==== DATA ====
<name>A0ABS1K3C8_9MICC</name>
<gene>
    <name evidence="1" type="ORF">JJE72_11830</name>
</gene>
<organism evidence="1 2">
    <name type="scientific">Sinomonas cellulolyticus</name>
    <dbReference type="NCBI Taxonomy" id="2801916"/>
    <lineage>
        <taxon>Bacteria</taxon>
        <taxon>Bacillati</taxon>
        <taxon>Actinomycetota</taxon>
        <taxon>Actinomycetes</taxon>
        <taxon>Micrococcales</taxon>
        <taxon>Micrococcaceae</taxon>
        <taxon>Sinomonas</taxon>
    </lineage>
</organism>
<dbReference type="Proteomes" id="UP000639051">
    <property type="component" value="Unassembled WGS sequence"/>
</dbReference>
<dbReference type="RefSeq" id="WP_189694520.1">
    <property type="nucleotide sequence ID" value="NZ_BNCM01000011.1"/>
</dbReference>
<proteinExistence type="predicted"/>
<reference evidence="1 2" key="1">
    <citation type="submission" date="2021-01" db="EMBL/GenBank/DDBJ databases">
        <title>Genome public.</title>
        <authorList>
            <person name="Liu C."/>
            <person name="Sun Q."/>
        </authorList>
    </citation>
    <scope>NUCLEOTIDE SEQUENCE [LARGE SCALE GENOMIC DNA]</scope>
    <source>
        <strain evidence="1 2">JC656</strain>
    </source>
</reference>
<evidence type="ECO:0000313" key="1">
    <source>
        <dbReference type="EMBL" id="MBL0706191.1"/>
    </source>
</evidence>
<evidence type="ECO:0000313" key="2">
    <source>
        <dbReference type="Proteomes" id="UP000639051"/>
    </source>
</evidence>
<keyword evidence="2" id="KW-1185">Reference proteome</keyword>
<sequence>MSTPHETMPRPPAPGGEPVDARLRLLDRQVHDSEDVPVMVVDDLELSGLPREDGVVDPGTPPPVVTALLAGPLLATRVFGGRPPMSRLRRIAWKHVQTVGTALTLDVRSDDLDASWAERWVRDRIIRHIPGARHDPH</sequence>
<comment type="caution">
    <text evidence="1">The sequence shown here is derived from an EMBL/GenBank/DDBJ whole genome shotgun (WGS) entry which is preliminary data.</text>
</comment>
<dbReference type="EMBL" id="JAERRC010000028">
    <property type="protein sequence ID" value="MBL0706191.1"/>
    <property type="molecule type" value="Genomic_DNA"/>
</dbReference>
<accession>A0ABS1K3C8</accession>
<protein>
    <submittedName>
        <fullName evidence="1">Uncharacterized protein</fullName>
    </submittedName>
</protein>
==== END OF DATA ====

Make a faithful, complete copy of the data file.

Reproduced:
<name>A0ABS1K3C8_9MICC</name>
<gene>
    <name evidence="1" type="ORF">JJE72_11830</name>
</gene>
<organism evidence="1 2">
    <name type="scientific">Sinomonas cellulolyticus</name>
    <dbReference type="NCBI Taxonomy" id="2801916"/>
    <lineage>
        <taxon>Bacteria</taxon>
        <taxon>Bacillati</taxon>
        <taxon>Actinomycetota</taxon>
        <taxon>Actinomycetes</taxon>
        <taxon>Micrococcales</taxon>
        <taxon>Micrococcaceae</taxon>
        <taxon>Sinomonas</taxon>
    </lineage>
</organism>
<dbReference type="Proteomes" id="UP000639051">
    <property type="component" value="Unassembled WGS sequence"/>
</dbReference>
<dbReference type="RefSeq" id="WP_189694520.1">
    <property type="nucleotide sequence ID" value="NZ_BNCM01000011.1"/>
</dbReference>
<proteinExistence type="predicted"/>
<reference evidence="1 2" key="1">
    <citation type="submission" date="2021-01" db="EMBL/GenBank/DDBJ databases">
        <title>Genome public.</title>
        <authorList>
            <person name="Liu C."/>
            <person name="Sun Q."/>
        </authorList>
    </citation>
    <scope>NUCLEOTIDE SEQUENCE [LARGE SCALE GENOMIC DNA]</scope>
    <source>
        <strain evidence="1 2">JC656</strain>
    </source>
</reference>
<evidence type="ECO:0000313" key="1">
    <source>
        <dbReference type="EMBL" id="MBL0706191.1"/>
    </source>
</evidence>
<evidence type="ECO:0000313" key="2">
    <source>
        <dbReference type="Proteomes" id="UP000639051"/>
    </source>
</evidence>
<keyword evidence="2" id="KW-1185">Reference proteome</keyword>
<sequence>MSTPHETMPRPPAPGGEPVDARLRLLDRQVHDSEDVPVMVVDDLELSGLPREDGVVDPGTPPPVVTALLAGPLLATRVFGGRPPMSRLRRIAWKHVQTVGTALTLDVRSDDLDASWAERWVRDRIIRHIPGARHDPH</sequence>
<comment type="caution">
    <text evidence="1">The sequence shown here is derived from an EMBL/GenBank/DDBJ whole genome shotgun (WGS) entry which is preliminary data.</text>
</comment>
<dbReference type="EMBL" id="JAERRC010000028">
    <property type="protein sequence ID" value="MBL0706191.1"/>
    <property type="molecule type" value="Genomic_DNA"/>
</dbReference>
<accession>A0ABS1K3C8</accession>
<protein>
    <submittedName>
        <fullName evidence="1">Uncharacterized protein</fullName>
    </submittedName>
</protein>